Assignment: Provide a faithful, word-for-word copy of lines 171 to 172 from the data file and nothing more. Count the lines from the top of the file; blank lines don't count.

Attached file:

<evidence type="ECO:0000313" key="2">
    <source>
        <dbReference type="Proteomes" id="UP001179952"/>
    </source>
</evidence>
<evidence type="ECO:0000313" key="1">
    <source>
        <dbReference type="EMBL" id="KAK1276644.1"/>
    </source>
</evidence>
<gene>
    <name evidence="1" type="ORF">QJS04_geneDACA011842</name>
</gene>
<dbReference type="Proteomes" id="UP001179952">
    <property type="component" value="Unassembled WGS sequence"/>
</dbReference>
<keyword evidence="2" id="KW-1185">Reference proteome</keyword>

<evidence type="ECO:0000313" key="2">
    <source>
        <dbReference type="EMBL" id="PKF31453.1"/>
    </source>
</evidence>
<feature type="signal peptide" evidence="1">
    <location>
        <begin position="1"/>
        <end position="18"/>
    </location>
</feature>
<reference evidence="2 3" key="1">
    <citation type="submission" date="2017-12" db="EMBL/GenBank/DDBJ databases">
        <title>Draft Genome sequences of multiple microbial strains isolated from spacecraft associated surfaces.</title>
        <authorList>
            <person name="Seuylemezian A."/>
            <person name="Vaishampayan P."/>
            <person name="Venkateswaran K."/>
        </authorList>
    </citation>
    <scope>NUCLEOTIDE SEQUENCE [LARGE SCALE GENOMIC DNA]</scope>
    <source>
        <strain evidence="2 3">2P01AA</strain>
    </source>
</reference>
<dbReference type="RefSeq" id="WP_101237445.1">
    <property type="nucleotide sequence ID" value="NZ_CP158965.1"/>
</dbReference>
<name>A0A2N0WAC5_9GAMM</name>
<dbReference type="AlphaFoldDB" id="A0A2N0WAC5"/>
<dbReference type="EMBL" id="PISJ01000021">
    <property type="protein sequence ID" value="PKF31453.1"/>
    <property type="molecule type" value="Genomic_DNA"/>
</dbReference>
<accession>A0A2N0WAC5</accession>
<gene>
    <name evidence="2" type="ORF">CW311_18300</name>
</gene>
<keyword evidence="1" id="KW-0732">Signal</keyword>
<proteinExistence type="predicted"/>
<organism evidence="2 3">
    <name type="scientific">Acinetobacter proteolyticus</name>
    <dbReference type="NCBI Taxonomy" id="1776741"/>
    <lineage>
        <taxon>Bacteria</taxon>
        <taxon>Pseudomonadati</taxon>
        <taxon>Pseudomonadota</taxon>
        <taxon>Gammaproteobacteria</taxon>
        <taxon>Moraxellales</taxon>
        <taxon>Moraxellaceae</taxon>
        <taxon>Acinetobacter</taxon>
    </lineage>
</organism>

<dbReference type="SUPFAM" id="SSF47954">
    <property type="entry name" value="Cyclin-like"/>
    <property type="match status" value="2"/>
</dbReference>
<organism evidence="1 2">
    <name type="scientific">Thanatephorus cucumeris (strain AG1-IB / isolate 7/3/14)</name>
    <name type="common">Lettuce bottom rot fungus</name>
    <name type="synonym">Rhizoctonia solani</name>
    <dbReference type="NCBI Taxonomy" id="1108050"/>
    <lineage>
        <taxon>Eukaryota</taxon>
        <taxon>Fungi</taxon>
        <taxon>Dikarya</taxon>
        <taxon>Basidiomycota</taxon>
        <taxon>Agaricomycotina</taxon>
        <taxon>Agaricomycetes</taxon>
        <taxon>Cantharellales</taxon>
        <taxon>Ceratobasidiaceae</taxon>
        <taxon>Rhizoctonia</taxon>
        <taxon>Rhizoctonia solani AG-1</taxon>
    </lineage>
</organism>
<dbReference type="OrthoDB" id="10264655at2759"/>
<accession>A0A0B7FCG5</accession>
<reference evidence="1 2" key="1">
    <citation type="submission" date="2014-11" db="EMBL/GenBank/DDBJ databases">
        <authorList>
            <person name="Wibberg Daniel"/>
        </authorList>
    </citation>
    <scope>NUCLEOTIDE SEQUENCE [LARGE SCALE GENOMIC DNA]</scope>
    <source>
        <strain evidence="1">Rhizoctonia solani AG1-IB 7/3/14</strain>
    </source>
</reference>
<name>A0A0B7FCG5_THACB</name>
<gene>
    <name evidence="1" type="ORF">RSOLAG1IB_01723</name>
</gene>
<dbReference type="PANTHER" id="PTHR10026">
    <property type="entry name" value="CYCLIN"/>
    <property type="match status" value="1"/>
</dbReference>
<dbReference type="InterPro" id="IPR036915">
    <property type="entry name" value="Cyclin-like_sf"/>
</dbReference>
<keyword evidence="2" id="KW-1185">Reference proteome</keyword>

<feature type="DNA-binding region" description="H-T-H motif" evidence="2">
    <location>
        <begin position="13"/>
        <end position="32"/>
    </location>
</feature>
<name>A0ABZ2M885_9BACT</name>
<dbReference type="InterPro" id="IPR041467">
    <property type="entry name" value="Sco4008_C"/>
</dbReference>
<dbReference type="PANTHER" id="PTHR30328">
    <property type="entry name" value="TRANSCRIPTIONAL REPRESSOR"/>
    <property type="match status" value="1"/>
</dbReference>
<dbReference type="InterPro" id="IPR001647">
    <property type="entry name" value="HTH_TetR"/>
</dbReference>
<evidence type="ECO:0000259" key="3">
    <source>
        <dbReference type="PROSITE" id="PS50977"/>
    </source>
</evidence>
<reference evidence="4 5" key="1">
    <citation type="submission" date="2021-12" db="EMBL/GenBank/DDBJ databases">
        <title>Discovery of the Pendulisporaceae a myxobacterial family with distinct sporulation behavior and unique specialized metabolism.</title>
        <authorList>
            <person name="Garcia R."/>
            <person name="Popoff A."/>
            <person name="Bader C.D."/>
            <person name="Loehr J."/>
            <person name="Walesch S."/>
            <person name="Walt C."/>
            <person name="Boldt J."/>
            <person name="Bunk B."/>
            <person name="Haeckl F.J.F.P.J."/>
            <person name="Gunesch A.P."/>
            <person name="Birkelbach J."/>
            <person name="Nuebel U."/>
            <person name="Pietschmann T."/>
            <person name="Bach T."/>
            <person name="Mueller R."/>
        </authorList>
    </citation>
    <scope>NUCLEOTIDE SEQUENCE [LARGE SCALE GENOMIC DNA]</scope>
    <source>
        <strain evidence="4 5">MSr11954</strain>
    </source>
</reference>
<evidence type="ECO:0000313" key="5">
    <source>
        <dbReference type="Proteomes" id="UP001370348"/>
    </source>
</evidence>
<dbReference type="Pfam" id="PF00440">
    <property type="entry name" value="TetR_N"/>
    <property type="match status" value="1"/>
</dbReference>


<dbReference type="Pfam" id="PF00440">
    <property type="entry name" value="TetR_N"/>